It is a slippery slope.. I would love to see somone sue their HOA to prevent this (but suing the HOA is really suing yourself).

    IANAL

    Ed
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    Regular Member TFred's Avatar
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    IANAL.

    The State of Virginia regulates Property Owners' Associations, via the Property Owners' Association Act.

    Section 55-513 - Adoption and enforcement of rules, states, in part:

    A. Except as otherwise provided in this chapter, the board of directors shall have the power to establish, adopt, and enforce rules and regulations with respect to use of the common areas and with respect to such other areas of responsibility assigned to the association by the declaration, except where expressly reserved by the declaration to the members. Rules and regulations may be adopted by resolution and shall be reasonably published or distributed throughout the development. A majority of votes cast, in person or by proxy, at a meeting convened in accordance with the provisions of the association's bylaws and called for that purpose, shall repeal or amend any rule or regulation adopted by the board of directors. Rules and regulations may be enforced by any method normally available to the owner of private property in Virginia, including, but not limited to, application for injunctive relief or damages, during which the court may award to the association court costs and reasonable attorneys' fees.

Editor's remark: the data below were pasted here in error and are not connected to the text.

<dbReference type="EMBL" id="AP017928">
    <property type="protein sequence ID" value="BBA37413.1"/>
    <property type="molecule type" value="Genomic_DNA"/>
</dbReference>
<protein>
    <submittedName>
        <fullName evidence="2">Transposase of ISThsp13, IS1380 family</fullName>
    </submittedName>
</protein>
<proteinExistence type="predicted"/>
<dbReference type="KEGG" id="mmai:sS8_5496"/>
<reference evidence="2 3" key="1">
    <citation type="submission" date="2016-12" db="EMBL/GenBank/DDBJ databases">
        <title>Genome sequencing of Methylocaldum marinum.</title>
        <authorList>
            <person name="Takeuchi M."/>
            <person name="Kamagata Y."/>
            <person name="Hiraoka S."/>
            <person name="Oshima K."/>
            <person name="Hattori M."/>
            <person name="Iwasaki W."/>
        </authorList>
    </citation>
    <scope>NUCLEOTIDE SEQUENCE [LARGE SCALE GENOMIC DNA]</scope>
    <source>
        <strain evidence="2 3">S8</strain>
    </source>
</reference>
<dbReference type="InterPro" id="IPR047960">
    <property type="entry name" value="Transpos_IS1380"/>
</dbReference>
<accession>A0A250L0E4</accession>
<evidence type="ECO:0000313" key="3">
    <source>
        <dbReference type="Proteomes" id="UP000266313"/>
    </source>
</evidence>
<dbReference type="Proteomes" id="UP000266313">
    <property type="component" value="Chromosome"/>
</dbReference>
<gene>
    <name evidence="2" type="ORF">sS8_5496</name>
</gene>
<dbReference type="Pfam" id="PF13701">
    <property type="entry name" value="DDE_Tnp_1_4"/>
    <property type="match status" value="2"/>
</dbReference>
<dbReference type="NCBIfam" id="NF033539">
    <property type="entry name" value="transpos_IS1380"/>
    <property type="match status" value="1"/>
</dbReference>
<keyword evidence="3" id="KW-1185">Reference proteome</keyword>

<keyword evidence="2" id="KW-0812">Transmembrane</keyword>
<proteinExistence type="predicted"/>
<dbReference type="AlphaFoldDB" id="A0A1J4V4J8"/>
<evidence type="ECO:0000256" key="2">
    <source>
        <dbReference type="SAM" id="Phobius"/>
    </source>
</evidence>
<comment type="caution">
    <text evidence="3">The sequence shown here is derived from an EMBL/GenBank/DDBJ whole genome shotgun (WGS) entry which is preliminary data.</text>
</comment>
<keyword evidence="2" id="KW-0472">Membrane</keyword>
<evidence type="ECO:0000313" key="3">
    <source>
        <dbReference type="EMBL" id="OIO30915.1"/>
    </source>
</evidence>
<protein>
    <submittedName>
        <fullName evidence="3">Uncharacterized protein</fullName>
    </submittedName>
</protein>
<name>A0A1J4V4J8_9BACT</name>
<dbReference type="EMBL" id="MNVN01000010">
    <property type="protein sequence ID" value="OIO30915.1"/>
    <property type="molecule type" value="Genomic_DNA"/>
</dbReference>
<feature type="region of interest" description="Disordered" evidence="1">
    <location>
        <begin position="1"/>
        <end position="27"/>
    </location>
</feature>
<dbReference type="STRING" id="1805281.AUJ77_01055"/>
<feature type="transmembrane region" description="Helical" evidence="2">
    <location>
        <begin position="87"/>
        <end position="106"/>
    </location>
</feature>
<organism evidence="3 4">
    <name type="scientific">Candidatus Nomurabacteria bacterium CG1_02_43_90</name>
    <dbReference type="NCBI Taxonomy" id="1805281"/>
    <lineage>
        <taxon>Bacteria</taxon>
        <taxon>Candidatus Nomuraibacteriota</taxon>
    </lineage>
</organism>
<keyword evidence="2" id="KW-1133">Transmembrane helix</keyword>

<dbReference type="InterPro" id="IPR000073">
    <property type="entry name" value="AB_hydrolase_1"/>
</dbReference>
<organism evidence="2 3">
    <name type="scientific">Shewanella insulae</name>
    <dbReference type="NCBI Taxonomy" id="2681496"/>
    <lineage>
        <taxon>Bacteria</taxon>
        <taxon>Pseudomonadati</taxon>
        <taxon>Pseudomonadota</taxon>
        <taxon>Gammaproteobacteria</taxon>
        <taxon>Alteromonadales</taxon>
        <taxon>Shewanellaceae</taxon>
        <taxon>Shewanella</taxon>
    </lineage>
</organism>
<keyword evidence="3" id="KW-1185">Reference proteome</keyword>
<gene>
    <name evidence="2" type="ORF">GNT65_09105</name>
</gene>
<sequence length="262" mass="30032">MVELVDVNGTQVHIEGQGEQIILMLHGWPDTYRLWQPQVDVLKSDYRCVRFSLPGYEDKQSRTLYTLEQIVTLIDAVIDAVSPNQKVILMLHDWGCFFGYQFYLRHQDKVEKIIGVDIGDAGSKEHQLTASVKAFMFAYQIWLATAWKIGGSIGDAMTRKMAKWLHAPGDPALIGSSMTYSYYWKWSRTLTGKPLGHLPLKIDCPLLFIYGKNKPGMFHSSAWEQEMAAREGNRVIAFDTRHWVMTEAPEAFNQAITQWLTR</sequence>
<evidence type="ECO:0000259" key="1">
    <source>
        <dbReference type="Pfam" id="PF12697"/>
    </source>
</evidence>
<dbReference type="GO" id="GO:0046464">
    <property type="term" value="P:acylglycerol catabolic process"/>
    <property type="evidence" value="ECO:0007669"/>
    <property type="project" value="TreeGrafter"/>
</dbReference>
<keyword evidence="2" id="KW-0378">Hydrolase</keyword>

It appears to me that there are two interesting things here.

    The State of Virginia has the ultimate authority over HOAs. Perhaps this is an area that the VCDL would be interested in looking at for future legislative action.

    Any rules or regulations placed by the directors appear to be subject to overrule by the general membership. If your HOA is anything like mine, it wouldn't take too much effort to round up enough folks to sway a vote in your favor.

    TFred